Addiction leads to crime. This is intuitive and does not need much elaboration here. Ascend goes into depth on this topic teaching students the many ways in which addiction can sneak up on them and how the other criminogenic risk factors affect addiction. Ascend’s curriculum includes classes on relapse prevention.

 

Poor impulse control impairs our ability to act and causes us to react instead. Much of crime is based on a person’s reaction to anti-social situations. Ascend teaches mindfulness and cognitive behavioral therapy that aids students in increasing their impulse control.

 

Lack of Career and/or Education

 

Some of the links between lack of career and education are intuitive. If we have money for our basic necessities, we are less likely to steal. Other links between lack of career and/or education, however, are not as obvious but every bit as predictive.

 

Before we go into the analysis, let me take a moment to explain why we emphasize “career” and not “job” in our Ascend lessons. A person who is doing work about which they are passionate is in a happier, healthier, more empowering space than a person who is toughing it out at a 9 to 5 job every day doing work they either despise or find mundane.

 

A person who is in a career is generally making a salary above the poverty level. Everyone deserves a career. They deserve to be happy, healthy members of the workforce and they deserve to use their unique talents to make our community a better place.

 

A “job” should only be a temporary stop on the way to a “career.” One finds a career by first looking deeply into topics about which they are passionate and talented and determining how those passions and talents can fit into the workforce. More often than not, college is a prerequisite to making the leap from job to career, which is why Ascend places emphasis on enrollment in college.

 

Returning back to the topic at hand: how can lack of career/education predict a person’s return to crime? We have the one obvious example (having money to purchase something makes it less likely that we would steal).

 

What are less obvious links?

 

  • Lack of career/and education make it more likely that a person has to rely on other people to provide resources for them. What happens if that person is anti-social? Think about the example of the person who was released from jail and had nowhere to go except to his anti-social mother’s house. Having a good career (made possible by education) means having personal power. When we can take care of ourselves, we are not forced to rely on an anti-social network for our survival.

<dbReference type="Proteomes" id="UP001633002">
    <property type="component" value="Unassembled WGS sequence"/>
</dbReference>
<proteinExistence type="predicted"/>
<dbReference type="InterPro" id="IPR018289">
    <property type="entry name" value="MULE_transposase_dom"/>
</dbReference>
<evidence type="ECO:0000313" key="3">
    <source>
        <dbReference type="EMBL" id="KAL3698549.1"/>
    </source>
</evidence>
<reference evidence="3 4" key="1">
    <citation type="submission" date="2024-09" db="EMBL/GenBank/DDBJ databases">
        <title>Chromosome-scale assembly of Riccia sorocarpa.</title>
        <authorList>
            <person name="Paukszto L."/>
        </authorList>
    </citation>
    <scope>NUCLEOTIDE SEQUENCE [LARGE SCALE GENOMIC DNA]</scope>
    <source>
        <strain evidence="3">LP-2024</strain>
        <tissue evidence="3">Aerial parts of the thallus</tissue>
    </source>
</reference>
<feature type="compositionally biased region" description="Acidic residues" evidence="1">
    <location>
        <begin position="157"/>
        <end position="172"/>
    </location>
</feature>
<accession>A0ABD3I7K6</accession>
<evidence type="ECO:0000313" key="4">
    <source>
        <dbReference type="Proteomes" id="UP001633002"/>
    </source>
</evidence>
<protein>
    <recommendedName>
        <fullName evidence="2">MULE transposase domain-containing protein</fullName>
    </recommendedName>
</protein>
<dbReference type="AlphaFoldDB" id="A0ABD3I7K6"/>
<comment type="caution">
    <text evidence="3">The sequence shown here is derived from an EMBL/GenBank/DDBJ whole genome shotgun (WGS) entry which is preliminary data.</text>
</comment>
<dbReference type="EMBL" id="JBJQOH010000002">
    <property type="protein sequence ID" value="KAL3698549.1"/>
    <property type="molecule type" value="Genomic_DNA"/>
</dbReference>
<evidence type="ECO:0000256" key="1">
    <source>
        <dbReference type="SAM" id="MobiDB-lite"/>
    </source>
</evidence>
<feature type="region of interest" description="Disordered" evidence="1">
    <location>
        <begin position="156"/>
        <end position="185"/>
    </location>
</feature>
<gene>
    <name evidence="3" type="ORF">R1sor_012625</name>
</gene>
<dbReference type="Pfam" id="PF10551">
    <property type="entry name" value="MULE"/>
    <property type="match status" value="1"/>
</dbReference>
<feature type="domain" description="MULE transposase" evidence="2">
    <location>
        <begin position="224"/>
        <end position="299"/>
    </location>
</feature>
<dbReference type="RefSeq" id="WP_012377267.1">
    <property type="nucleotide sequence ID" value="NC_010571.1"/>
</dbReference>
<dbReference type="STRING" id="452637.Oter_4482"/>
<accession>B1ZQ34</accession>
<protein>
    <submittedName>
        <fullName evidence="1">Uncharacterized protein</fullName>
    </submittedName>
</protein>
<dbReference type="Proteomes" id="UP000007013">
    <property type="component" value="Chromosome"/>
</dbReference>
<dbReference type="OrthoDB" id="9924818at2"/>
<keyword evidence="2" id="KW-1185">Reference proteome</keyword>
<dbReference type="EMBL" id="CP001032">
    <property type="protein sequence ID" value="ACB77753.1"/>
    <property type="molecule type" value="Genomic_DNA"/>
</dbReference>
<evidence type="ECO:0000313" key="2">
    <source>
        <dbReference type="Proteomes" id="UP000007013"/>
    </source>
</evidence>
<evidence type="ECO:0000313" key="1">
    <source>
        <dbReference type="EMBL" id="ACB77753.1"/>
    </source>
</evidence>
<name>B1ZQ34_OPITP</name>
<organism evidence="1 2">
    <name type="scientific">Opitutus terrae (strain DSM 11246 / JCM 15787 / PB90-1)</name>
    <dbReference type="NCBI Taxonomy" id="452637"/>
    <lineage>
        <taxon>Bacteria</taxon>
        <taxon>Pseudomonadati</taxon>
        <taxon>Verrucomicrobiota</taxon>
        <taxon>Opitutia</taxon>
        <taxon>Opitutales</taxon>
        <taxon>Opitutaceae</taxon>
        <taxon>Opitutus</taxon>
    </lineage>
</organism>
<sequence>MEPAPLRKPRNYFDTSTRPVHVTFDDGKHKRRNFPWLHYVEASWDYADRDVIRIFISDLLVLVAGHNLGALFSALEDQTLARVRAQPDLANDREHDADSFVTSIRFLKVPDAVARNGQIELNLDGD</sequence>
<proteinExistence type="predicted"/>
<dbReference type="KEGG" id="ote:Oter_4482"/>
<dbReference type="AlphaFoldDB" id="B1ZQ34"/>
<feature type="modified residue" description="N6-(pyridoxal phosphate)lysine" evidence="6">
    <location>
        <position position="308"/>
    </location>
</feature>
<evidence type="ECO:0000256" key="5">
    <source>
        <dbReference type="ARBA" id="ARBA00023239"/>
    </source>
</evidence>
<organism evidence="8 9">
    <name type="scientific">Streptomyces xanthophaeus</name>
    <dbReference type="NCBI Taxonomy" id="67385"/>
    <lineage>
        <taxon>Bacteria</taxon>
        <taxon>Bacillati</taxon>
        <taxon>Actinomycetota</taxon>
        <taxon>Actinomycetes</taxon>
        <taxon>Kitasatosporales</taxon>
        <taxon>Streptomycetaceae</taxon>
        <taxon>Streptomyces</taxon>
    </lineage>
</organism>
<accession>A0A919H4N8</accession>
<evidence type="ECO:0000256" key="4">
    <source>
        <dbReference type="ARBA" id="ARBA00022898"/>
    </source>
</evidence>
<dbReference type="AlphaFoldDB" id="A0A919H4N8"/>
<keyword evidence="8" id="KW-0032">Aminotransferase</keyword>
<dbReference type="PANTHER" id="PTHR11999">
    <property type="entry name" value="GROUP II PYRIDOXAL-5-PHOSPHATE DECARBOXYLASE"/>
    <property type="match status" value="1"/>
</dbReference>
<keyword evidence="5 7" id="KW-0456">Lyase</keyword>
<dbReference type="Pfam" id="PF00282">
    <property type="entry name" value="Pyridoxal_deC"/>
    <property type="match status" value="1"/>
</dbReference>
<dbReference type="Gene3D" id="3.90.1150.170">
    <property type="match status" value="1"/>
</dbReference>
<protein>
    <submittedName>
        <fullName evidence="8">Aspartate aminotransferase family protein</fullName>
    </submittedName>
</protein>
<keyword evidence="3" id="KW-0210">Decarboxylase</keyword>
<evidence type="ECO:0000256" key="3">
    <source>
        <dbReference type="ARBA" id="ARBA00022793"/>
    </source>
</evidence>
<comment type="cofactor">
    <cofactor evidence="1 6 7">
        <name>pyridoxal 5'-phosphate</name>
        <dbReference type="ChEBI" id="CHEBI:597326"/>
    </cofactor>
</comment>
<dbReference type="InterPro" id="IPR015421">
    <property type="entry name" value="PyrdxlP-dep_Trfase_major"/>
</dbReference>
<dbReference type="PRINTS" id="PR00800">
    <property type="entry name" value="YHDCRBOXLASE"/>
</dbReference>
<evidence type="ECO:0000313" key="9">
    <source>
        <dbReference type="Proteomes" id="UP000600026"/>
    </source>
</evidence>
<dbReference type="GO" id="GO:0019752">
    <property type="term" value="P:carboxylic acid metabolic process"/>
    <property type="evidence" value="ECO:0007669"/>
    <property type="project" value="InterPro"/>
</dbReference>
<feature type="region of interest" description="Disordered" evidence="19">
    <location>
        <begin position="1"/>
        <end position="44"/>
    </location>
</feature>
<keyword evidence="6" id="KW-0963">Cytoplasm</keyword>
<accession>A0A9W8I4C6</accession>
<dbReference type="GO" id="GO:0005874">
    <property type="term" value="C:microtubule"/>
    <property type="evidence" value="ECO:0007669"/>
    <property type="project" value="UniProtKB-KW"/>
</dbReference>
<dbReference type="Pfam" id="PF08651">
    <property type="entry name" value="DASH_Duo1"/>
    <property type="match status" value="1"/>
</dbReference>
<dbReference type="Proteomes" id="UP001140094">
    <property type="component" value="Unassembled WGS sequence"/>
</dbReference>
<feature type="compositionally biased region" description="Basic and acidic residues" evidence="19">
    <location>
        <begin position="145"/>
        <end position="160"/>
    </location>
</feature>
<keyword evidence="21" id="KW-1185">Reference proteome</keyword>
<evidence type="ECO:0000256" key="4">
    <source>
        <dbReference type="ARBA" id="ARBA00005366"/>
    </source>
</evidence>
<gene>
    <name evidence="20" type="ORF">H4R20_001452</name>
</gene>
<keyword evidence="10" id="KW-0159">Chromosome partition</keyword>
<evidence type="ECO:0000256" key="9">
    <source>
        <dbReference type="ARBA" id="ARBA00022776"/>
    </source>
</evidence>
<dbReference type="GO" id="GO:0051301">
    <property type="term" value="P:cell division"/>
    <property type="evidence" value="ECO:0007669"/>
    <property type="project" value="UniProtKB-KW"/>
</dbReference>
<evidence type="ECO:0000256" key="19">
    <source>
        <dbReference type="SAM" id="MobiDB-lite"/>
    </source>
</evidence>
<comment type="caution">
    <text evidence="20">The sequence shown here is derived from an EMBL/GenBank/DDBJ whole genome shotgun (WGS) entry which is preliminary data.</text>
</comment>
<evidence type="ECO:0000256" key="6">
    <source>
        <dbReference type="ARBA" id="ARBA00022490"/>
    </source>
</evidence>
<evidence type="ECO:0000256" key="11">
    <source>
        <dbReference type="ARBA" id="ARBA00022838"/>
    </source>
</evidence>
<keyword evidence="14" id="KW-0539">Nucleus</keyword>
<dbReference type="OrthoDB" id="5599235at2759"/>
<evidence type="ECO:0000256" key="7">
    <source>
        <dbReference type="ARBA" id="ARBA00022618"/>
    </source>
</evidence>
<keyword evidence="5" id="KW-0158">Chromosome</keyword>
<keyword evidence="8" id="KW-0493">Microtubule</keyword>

• College and career workplaces are great places to form a pro-social network. Moreover, if a person has a degree or other career qualifications, they have more choice in the workplace so they can find a workplace that is free of anti-social networks. Some lower paying jobs are more likely to have anti-social people working there and this adds to a person’s anti-social network.

 

  • Lack of career and/or education means that a person typically does not have enough resources to deal with problems as they arise. A person recovering from addiction will be more successful in affording treatment if they have a well-paying job or a well-paying job with health benefits. A person needing marital or family counseling will be more apt to afford that counseling if they have a well-paying job with benefits. A person who has a career and/or education has access to more of life’s necessities such as reliable transportation and healthy food. Lack of career and/or education typically makes survival harder. When we are stuck at the “barely surviving” level, problems are endless and we are left without the ability to heal criminogenic risk factors as they arise.

 

 

Lowering Criminogenic Risk Factors

We have learned enough about the existence and definition of the factors. We have seen examples on how they work to predict crime. What can we do to lower our risk? Flip the factors (as illustrated below):

Risk Factor                                                                              Remedy

Anti-social network                                                                Pro-social network

(not isolation!)

 

Anti-social beliefs                                                                   Pro-social beliefs

 

Family Dysfunction                                                                 Family Counseling/Boundary Setting

 

Drug and/or alcohol addiction                                               Drug and/or Alcohol Treatment

 

Poor impulse control                                                              Mindfulness activities

 

Lack of career and/or education                                            College and Job Training

 

 

 

 

Sneaky Criminogenic Risk Factors….When What Looks Positive is Actually Fraught with Danger:

Let us walk through an example together that illustrates how sneaky the criminogenic risk factors can be: